Serial — Why I Loved It

2014-12-15-serialsociallogoSadly, my favorite Thursday activity is now over. Thanks to my daughter, who told me about “Serial” a month ago, I was able to binge-listen to 8 podcasts, and then followed up every week until yesterday.

The ending? I’m sure there will be unending discussions about Adnan’s guilt or innocence, the tragedy and/or travesty of the crime, and This American Life producer’s Sarah Koenig’s style, but I thought she did a fabulous job wrapping it up. In fact, I think she did a fabulous job on the entire series. Here’s why:

First, the superficial– I love the radio/podcast format. I can listen in my car, while I’m doing errands, cooking, or cleaning. Podcasts are highly portable. In fact, my first job in broadcast news was at KYW All News radio in Philadelphia, so I’m predisposed to audio only formats.

Sarah KoenigNow, more substantively: While Serial investigated a real murder, ie true crime, Sarah is a natural story-teller. And “story” is what most of us are drawn to. A radio broadcaster in Chicago, Frank Beaman, used to say that radio was “Theater of the Mind.” And in Serial, it was indeed just that. Without the distractions of visuals, we could all imagine the story unfolding in our own way.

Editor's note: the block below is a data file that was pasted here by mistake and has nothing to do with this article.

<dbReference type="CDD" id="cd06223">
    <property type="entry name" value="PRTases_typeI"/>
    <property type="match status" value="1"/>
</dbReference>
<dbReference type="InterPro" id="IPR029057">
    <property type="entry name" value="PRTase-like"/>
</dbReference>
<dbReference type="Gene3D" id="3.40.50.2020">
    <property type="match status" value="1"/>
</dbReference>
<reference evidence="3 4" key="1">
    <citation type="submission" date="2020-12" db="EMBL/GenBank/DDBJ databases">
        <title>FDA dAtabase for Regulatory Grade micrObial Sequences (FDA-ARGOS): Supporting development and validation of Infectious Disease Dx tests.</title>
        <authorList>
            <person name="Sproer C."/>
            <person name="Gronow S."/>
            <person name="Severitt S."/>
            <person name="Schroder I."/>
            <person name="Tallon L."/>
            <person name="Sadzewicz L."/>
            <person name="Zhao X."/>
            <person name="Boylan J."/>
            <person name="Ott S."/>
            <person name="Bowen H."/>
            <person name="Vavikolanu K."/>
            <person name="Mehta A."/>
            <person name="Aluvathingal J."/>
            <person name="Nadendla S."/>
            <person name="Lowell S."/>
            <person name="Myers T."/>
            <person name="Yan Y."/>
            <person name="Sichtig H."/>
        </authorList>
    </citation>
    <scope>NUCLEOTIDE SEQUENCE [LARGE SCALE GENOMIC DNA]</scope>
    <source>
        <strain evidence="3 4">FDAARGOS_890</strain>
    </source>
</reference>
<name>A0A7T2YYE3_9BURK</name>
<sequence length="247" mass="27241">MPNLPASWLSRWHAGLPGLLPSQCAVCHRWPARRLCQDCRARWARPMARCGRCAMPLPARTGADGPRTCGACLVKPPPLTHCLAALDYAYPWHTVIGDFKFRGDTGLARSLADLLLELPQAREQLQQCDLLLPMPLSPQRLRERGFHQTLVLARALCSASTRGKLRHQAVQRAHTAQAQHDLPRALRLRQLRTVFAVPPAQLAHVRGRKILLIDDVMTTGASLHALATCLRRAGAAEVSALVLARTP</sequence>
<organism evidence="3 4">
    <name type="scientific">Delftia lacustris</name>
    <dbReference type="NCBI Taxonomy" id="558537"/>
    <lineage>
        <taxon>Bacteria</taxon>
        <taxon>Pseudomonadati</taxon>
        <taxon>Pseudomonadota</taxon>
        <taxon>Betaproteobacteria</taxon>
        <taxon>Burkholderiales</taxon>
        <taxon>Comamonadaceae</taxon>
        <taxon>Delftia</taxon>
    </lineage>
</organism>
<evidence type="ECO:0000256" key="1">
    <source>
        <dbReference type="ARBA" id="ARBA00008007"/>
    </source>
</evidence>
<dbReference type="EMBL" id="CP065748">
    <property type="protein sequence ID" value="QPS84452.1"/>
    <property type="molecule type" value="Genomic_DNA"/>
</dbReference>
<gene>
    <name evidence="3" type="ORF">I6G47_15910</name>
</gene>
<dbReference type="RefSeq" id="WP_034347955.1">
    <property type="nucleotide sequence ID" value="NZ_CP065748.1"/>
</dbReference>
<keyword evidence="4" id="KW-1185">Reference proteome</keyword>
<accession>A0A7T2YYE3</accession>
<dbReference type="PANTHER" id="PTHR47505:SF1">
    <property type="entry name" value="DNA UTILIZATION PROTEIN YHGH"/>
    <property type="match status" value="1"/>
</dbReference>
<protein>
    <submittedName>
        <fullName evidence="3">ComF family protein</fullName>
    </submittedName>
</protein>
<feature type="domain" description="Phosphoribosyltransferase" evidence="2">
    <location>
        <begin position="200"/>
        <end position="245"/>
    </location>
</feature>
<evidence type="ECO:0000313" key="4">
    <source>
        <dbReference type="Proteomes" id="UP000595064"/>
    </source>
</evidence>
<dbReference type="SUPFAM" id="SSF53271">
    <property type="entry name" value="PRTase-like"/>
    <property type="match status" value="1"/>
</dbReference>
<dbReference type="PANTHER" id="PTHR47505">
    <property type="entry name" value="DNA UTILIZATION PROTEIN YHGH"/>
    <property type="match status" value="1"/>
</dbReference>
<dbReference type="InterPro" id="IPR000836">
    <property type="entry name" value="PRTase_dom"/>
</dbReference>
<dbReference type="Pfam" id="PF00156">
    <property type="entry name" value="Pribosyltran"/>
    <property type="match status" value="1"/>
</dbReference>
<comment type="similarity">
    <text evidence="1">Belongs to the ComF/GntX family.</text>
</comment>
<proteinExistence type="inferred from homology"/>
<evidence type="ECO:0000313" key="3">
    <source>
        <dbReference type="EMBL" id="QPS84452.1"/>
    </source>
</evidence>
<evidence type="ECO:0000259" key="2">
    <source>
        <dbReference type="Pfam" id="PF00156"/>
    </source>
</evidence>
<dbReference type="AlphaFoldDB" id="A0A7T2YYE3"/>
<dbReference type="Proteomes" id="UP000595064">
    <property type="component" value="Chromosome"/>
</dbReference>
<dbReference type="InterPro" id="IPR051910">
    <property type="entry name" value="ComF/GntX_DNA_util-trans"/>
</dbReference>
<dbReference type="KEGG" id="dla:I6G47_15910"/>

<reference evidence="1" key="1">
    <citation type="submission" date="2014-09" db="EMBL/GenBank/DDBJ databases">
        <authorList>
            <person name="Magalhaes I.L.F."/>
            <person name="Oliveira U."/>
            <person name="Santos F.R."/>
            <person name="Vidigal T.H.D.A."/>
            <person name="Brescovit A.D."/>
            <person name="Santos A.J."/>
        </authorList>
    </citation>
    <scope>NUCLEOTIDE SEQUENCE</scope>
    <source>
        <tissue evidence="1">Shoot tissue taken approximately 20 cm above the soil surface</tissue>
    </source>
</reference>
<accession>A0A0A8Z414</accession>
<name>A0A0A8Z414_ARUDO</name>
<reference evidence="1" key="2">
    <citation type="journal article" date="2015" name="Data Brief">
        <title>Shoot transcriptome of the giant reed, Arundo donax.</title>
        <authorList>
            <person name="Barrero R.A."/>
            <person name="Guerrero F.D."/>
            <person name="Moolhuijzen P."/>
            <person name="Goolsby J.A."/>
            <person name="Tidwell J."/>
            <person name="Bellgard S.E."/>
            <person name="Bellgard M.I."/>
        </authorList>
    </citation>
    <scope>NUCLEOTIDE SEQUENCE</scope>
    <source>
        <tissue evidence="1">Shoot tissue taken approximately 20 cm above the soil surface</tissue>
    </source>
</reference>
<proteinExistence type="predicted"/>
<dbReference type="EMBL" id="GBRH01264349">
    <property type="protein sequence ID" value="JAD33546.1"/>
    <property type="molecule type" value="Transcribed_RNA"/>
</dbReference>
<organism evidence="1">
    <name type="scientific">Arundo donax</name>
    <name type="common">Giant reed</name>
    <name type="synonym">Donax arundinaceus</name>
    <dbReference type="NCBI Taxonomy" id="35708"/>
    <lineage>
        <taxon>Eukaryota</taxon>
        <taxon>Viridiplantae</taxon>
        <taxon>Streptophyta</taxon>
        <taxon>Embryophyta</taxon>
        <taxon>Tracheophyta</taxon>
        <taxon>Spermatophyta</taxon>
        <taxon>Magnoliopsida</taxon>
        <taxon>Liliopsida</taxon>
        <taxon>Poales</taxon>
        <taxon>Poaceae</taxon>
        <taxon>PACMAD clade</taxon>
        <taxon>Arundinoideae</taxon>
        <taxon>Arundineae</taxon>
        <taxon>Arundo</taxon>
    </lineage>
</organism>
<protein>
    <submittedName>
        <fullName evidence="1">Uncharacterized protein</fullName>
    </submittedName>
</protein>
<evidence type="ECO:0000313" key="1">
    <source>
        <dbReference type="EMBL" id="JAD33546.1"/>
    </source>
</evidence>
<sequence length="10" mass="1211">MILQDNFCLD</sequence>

We were introduced to the “characters” (Adnan, Jay, Hae, and the others) up front, but we came to know them more fully as the story unfolded. We discovered they were not cardboard stereotypes, because we were privy to their conversations, behavior, and, in some cases, even their motives. Such robust character development in a true crime story is unusual, notwithstanding Truman Capote.

We were also a part of the narrator’s interior monologue, again, unusual in a true crime story. Sarah was an amateur sleuth, trying to solve a fifteen year old murder. As the audience, we followed along with her as she finds clues and pieces out the truth. From time to time Sarah didn’t (and clearly still doesn’t) know what to think, and as each piece of the puzzle is revealed, we waver along with her. Is Adnan guilty? Did Jay do it? Was there a third person? As a fiction writer, I know that the basis of suspense is to ask questions that are unanswered for as long as possible. Sarah did that often, and it made for riveting suspense.

Finally, I loved her use of source material. Taped interviews both before and after the trial, the pre-trial and trial transcripts, Hae’s diary, and conversations with third party experts lent credibility to the “plot.” A private detective, a former homicide officer, and others helped frame what was important for us, so we could match wits with Sarah and come to our own conclusions.

So, for me, the characters, the suspense, and the third party credibility are the earmarks of a great story, regardless of the outcome. And while there was no “surprise” or “happy” ending—at least thus far—you can bet I’ll be waiting for next season’s “serial.”

Meanwhile, if you’re the type who just wants MORE… check here, here, and even here.